What are the potential consequences of not protecting a tooth with a crown ?
No dentist can know precisely what set of occurrences will transpire with any particular tooth.  They are simply advising you as to what they consider to be the most predictable treatment for the long-term health of your tooth.

  • The most common outcome for an untreated tooth which is in need of the protection of a dental crown is that it will crack.  Unlike cracks in bones, cracks in teeth do not repair themselves or heal.  Once a crack has formed, it will, with time, increase in size due to the cumulative effects of repeated exposure to biting forces (which is further aggravated by the ongoing contraction and expansion of amalgam silver mercury fillings).  This can result in tooth splitting, rendering the tooth unrestorable and necessitating removal of the tooth.
  • Often a segment of tooth will fracture off – if this extends deeply below the gum line, the tooth may require referral to a gum specialist to surgically reposition the gum so that the tooth can be properly restored.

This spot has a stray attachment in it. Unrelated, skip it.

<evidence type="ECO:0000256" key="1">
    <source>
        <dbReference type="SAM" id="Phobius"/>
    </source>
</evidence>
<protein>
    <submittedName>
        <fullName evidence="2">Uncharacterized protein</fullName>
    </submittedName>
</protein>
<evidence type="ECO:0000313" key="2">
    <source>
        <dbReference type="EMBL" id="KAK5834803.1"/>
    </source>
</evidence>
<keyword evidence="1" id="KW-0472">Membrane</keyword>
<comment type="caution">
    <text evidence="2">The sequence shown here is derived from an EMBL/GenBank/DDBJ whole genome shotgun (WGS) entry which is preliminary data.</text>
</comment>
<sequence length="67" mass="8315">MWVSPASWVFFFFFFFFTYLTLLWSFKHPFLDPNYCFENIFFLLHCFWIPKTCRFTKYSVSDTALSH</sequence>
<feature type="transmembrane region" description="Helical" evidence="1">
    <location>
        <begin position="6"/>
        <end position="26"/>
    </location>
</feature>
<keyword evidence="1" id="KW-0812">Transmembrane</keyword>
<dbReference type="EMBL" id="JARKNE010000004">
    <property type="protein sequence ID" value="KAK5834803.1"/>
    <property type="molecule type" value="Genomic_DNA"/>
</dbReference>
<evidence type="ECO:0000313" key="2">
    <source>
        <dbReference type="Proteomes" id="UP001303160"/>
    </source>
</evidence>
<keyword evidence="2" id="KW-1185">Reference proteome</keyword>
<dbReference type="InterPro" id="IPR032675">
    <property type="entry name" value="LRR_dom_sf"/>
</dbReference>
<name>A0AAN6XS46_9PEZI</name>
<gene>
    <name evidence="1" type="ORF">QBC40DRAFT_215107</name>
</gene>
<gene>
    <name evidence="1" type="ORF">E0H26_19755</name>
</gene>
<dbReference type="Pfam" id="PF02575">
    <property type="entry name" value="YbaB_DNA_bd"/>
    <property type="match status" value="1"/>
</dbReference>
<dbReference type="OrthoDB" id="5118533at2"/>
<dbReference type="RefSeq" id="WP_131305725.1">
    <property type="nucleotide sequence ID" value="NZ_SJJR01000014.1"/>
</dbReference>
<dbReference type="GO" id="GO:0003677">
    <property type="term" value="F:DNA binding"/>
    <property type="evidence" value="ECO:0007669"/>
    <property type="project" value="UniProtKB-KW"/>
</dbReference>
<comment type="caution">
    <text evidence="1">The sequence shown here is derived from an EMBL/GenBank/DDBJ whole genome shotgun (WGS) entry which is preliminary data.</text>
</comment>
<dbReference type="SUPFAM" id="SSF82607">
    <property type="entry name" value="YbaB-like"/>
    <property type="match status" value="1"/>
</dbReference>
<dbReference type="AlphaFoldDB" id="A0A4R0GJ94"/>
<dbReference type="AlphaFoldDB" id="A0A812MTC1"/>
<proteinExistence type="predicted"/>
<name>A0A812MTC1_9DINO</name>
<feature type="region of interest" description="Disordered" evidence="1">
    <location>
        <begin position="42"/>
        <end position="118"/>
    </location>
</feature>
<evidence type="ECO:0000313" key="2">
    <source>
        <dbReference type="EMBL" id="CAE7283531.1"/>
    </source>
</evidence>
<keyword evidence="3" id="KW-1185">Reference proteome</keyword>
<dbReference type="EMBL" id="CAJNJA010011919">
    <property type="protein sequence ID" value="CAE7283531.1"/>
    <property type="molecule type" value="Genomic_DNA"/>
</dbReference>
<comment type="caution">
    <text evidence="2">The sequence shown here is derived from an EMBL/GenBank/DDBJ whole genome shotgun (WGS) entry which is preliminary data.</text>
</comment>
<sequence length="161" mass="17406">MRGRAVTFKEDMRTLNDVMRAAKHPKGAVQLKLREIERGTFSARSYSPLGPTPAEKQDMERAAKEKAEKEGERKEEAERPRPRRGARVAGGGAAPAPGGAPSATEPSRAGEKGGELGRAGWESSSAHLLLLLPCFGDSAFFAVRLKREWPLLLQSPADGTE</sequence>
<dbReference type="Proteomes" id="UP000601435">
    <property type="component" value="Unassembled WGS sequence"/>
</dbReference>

• In many situations a crack ca progress to involve the pulp of the tooth leading to irreversible nerve damage.  Teeth like this require either removal or root canal therapy and a crown.
  • Unless a portion of your tooth has broken off, you may well be unaware of any cracks which have developed.  This is because many cracks are difficult if not impossible to visualize (very few cracks are ever visible on x-rays), and not all cracks in teeth are significant enough to produce symptoms in the early stages.

As you might expect, the amount of pain or discomfort which is associated with a tooth which has a crack can vary widely depending on the specifics and extent of the situation.
Sometimes these teeth:

  • Are totally asymptomatic.
  • Are irritatingly rough to the tongue or cheek.
  • Have an increased sensitivity to hot and cold stimuli.
  • Are painful to biting pressure.
  • Are spontaneously painful.

In cases like those described above, crowns can be used to splint teeth, protecting them from potential loss.